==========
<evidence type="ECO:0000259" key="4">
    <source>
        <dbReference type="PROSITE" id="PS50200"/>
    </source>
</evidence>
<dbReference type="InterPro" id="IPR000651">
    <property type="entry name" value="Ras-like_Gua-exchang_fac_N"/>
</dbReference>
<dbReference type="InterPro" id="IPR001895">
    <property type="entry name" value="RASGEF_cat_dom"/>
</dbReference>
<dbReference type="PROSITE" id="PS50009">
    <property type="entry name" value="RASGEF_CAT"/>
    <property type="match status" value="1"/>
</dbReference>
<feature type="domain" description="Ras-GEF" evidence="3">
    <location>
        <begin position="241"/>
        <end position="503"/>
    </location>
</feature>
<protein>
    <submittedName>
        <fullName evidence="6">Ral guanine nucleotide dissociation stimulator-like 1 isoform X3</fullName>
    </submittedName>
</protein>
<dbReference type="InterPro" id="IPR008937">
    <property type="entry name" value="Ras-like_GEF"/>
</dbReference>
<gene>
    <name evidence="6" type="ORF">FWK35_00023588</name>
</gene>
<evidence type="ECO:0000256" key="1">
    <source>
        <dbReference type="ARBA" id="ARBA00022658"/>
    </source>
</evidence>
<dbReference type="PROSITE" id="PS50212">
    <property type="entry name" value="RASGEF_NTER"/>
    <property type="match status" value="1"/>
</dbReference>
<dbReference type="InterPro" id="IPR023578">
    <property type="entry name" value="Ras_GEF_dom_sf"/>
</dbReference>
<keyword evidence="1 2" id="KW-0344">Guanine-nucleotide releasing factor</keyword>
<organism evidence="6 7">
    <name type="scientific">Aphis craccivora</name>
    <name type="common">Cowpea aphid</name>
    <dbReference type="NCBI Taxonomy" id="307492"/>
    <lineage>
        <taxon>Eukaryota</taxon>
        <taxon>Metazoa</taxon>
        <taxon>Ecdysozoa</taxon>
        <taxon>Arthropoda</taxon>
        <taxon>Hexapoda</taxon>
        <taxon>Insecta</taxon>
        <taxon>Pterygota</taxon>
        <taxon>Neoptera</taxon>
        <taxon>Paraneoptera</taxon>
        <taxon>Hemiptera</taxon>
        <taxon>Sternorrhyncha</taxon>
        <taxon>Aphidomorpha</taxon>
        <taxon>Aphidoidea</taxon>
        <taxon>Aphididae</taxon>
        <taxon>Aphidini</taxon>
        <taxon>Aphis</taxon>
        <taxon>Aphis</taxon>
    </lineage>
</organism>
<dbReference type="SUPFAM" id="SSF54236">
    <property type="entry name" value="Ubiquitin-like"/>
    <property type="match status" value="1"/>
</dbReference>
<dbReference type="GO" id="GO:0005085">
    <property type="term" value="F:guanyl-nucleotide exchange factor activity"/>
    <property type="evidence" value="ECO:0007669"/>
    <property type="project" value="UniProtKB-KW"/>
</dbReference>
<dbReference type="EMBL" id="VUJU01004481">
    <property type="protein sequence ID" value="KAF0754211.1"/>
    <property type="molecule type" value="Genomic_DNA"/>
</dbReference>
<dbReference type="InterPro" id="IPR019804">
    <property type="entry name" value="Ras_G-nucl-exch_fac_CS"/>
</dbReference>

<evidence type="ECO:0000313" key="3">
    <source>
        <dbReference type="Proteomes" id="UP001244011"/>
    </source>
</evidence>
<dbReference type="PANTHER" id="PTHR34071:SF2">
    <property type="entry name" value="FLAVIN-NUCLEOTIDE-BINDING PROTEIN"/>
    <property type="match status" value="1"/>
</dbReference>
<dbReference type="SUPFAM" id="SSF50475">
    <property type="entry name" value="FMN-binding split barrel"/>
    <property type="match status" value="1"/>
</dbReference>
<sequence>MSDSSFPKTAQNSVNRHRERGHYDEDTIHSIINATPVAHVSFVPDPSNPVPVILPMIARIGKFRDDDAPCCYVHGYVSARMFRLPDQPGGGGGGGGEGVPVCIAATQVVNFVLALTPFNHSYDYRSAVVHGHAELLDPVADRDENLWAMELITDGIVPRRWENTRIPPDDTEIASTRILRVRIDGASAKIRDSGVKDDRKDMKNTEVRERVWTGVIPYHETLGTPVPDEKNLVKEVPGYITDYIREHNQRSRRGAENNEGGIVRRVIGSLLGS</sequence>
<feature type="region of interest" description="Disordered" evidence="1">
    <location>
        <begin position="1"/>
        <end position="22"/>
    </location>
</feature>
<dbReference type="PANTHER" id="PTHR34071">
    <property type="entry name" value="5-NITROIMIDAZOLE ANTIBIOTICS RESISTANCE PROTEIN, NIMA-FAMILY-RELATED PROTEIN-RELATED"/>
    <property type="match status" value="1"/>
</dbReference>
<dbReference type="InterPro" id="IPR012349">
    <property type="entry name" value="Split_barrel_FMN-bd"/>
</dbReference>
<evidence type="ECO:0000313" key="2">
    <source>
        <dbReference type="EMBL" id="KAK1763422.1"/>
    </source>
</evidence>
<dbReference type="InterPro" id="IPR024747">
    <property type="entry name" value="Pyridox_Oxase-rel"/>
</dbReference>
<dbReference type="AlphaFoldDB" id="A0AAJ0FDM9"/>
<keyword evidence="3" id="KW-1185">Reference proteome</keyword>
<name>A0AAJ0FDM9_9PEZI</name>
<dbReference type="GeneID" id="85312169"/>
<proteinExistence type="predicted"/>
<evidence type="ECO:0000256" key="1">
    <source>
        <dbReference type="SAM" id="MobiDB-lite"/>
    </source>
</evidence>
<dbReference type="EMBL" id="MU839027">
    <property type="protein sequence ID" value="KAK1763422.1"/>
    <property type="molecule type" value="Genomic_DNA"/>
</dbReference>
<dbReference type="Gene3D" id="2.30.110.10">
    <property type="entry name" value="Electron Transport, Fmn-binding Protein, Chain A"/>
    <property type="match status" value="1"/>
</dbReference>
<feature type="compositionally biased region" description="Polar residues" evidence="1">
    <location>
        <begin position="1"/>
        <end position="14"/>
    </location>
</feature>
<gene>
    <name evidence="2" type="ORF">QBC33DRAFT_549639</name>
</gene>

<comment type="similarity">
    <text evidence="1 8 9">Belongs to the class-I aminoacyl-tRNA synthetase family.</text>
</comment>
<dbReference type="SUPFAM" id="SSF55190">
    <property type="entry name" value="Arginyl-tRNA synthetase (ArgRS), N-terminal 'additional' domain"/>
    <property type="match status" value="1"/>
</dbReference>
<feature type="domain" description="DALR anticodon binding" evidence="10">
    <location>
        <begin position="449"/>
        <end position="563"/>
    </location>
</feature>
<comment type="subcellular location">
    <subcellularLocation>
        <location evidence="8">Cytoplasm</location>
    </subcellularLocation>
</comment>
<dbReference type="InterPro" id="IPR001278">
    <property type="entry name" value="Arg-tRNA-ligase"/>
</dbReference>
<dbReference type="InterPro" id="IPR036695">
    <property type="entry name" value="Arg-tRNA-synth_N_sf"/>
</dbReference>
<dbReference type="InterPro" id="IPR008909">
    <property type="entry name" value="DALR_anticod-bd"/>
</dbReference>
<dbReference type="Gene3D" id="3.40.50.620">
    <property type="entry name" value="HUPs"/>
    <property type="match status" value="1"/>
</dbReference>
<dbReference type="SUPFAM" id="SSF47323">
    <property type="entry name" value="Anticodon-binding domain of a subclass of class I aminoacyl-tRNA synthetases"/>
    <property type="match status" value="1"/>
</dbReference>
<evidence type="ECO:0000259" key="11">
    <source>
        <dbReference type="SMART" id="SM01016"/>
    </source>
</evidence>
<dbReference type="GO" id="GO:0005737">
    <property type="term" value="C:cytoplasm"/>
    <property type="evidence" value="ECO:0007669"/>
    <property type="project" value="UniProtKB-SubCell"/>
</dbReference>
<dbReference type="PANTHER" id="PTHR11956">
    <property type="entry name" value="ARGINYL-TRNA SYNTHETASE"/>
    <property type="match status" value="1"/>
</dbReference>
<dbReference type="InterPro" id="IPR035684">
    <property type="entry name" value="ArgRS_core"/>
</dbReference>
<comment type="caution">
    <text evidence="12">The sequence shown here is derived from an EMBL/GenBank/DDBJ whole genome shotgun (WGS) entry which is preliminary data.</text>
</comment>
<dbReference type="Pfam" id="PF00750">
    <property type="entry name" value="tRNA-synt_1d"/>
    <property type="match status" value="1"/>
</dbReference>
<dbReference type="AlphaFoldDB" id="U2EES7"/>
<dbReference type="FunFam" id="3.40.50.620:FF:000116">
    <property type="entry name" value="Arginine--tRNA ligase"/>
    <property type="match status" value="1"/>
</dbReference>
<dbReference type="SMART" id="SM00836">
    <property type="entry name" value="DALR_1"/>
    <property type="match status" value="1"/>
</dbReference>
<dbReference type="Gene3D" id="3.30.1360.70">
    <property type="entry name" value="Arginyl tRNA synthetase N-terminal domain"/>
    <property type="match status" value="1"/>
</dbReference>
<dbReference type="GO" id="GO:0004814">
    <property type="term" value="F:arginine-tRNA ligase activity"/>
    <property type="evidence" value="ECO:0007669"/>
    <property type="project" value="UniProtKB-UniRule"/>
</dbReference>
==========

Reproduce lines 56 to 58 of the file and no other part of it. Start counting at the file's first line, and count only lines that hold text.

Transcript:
        <taxon>Insecta</taxon>
        <taxon>Pterygota</taxon>
        <taxon>Neoptera</taxon>